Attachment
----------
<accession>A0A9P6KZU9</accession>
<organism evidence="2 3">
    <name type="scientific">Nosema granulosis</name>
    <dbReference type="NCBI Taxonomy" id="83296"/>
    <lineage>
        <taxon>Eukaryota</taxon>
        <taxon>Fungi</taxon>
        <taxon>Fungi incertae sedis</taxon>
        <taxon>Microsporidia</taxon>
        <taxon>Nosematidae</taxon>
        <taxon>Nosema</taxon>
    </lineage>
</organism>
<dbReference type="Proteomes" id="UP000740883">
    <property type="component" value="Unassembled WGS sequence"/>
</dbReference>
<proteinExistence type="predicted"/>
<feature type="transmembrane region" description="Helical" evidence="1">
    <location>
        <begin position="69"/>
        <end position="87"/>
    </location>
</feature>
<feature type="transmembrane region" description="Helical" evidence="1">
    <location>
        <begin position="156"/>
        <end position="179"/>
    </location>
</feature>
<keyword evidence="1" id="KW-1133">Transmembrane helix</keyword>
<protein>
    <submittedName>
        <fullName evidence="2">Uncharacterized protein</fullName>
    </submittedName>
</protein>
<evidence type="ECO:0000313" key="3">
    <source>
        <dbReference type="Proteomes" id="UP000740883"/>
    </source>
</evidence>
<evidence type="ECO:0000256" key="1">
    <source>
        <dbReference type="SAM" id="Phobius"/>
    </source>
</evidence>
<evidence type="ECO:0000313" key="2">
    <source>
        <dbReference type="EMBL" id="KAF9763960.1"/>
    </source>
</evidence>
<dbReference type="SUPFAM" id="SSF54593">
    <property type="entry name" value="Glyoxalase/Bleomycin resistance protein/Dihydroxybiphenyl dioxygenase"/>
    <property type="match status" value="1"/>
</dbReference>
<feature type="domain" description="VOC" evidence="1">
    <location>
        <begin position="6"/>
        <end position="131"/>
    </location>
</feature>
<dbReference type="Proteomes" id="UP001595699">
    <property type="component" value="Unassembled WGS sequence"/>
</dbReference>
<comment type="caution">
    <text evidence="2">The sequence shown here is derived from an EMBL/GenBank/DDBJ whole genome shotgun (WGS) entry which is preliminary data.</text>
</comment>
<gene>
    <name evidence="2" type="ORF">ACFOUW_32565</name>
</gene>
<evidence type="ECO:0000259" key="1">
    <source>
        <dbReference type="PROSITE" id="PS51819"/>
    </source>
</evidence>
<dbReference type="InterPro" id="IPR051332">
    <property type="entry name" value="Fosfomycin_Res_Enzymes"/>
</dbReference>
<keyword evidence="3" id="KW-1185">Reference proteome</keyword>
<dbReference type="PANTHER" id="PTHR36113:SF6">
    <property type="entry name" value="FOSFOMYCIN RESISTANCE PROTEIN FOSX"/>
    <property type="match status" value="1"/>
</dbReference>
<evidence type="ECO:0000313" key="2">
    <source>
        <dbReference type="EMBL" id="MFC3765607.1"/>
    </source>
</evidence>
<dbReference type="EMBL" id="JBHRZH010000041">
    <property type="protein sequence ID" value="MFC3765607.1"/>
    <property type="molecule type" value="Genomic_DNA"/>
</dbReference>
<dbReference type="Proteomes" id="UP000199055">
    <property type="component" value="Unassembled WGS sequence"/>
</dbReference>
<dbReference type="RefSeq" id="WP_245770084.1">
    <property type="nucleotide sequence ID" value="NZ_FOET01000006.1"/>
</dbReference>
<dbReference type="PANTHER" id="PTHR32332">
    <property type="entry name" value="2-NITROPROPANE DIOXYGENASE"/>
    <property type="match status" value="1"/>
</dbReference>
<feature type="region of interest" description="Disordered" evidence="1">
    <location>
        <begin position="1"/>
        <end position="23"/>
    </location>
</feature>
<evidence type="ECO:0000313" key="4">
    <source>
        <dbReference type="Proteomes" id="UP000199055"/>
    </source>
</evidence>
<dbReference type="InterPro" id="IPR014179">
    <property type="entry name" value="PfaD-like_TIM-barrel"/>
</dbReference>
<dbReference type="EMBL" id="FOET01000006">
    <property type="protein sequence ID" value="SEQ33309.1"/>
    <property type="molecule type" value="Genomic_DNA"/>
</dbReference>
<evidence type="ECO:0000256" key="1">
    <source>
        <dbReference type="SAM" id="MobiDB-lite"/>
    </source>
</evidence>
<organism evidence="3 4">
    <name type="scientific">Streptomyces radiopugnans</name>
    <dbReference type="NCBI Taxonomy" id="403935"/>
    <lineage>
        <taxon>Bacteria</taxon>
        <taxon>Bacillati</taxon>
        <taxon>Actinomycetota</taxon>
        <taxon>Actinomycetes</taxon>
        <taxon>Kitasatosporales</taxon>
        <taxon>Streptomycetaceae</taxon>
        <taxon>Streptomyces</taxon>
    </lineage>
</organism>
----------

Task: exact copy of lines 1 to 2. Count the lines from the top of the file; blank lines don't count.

<accession>A0A9P6KZU9</accession>
<organism evidence="2 3">